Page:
I agree with you! This is the same reason we looked into and decided not to sign up for class at Bladium and several years later, my kid doesn’t play soccer because they never got a chance to do so. I spoke with a friend who is a person injury lawyer about Bladium’s waivers and she said that  despite the waiver, if there is gross negligence, we would be able to sue. But if it is determined to be simple negligence or less, the waiver would hold. We would also be held to the reasonable person standards and we are presumed to know and accept risks when participating in a high risk activity such as soccer which is known to cause concoctions and other injuries. Seriously, if we read these documents we sign to sign up for things carefully, we would never be able to participate in anything! My friend’s advice at that time was “how bad do you want your kid to play soccer? You sign this and move on or you don’t. If something horrific happens at the fault of Bladium, you will be able to sue them. But, at that point, your legal right to sue did nothing to prevent the tragedy. So, the question whether you have checked with them and trust that the facility is taking all measure to be responsible and to ensure kids’ health and safety. Instead of asking about changing the waiver, maybe ask to find out more about their protocols and procedures?” The waiver left such a bad taste that we never joined and our kid doesn’t play soccer which is fine. We are not sports enthusiasts and can lead a happy life without soccer.  By the way, arbitration isn’t necessarily a bad thing if it’s local.  And knowing the kinds of clients that my PI lawyer friend have (catastrophic accidents from trains, bus, car, while biking, walking, riding amusement park type rides), sometimes I wonder how she lets kids go out and enjoy life.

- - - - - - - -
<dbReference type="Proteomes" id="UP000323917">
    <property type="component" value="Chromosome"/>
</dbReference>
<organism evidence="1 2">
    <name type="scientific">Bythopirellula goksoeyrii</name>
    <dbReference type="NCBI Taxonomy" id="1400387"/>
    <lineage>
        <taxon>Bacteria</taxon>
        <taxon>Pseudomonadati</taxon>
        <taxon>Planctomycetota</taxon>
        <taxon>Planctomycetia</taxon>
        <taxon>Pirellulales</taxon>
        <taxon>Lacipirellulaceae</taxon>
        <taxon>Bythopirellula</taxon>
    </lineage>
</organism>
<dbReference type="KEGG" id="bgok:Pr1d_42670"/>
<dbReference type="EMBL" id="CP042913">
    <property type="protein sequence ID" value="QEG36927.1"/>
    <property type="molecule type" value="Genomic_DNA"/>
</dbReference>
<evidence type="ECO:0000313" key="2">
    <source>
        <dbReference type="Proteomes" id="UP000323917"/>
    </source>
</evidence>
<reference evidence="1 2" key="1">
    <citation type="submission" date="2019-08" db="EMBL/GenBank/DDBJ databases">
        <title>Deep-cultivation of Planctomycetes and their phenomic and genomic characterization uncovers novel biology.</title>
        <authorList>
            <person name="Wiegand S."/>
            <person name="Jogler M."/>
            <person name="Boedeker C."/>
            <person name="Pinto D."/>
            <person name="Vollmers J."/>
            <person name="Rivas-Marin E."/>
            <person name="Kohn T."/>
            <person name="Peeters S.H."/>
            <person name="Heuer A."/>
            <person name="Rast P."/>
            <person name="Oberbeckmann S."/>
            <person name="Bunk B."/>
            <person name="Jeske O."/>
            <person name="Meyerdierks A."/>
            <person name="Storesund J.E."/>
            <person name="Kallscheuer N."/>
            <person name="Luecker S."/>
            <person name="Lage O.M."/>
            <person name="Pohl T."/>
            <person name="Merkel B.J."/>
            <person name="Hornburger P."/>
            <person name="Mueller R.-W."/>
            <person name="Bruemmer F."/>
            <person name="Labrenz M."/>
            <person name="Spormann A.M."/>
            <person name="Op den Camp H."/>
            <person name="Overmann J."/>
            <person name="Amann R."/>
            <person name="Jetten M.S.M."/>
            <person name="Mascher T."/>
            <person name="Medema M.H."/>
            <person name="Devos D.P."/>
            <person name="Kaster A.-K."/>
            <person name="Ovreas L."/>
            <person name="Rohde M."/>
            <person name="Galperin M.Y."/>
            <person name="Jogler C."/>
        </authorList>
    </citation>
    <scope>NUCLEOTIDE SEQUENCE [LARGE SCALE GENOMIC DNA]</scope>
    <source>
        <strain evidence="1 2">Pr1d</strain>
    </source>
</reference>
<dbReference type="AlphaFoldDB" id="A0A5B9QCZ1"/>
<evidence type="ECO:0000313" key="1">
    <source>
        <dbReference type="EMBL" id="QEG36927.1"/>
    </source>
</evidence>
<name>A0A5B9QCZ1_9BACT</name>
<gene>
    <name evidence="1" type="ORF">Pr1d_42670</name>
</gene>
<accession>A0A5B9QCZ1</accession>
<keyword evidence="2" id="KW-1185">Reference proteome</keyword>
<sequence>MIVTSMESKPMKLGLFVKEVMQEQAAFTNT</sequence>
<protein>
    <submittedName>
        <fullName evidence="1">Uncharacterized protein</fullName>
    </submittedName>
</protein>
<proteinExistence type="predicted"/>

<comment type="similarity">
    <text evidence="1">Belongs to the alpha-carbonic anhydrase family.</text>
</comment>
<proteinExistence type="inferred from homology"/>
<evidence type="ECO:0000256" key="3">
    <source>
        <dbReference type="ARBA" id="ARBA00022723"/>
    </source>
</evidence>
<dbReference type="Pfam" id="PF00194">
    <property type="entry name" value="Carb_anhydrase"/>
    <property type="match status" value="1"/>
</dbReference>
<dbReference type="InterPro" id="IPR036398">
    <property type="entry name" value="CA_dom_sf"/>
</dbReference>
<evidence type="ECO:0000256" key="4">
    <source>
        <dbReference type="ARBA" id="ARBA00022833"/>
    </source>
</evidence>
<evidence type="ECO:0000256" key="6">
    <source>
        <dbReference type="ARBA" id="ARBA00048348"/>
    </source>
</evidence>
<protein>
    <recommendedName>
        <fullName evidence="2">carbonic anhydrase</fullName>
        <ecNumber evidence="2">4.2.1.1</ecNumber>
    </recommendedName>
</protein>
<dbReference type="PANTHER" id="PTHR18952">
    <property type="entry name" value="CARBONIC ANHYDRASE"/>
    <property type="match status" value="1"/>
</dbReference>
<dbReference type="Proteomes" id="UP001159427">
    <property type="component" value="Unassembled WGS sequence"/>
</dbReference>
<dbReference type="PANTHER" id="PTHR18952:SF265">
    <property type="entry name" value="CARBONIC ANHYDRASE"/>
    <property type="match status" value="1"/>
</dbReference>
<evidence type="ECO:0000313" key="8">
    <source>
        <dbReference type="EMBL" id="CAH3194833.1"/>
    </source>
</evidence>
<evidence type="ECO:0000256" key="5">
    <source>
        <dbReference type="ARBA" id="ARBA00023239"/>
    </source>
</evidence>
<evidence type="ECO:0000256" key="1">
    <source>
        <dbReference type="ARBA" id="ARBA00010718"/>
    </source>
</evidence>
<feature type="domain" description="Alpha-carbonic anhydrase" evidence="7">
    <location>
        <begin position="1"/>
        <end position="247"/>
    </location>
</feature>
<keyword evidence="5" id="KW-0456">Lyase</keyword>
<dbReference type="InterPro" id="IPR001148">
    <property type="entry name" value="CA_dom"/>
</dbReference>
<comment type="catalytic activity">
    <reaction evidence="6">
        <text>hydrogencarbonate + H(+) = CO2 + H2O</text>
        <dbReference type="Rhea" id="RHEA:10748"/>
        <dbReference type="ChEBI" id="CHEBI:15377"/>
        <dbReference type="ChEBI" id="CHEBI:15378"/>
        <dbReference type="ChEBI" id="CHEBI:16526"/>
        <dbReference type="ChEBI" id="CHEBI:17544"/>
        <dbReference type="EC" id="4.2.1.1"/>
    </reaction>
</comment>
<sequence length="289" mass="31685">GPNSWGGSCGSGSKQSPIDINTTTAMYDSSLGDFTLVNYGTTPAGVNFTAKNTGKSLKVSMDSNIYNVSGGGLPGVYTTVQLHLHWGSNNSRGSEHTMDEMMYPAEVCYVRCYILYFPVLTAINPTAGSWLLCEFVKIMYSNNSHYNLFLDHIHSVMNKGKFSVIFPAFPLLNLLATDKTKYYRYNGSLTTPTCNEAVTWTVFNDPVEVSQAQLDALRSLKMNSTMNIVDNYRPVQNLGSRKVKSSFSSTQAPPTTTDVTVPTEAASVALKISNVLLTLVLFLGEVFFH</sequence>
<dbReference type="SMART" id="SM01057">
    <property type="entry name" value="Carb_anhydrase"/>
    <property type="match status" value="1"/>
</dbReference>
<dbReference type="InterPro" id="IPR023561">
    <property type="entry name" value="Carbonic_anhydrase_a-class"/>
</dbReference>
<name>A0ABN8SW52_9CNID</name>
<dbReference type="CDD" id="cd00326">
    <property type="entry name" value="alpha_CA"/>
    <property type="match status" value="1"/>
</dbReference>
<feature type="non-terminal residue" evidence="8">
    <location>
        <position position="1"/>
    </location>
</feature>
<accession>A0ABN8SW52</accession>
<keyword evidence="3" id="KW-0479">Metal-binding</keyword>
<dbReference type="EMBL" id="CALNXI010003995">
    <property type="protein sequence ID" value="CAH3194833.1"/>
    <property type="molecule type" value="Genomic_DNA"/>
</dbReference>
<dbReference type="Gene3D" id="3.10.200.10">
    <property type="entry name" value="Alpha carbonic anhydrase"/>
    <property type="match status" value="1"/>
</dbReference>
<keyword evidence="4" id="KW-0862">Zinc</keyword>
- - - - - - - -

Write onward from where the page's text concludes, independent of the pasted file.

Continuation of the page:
Archived Q&A and Reviews

Gymnastics class requires waiver

Oct 2001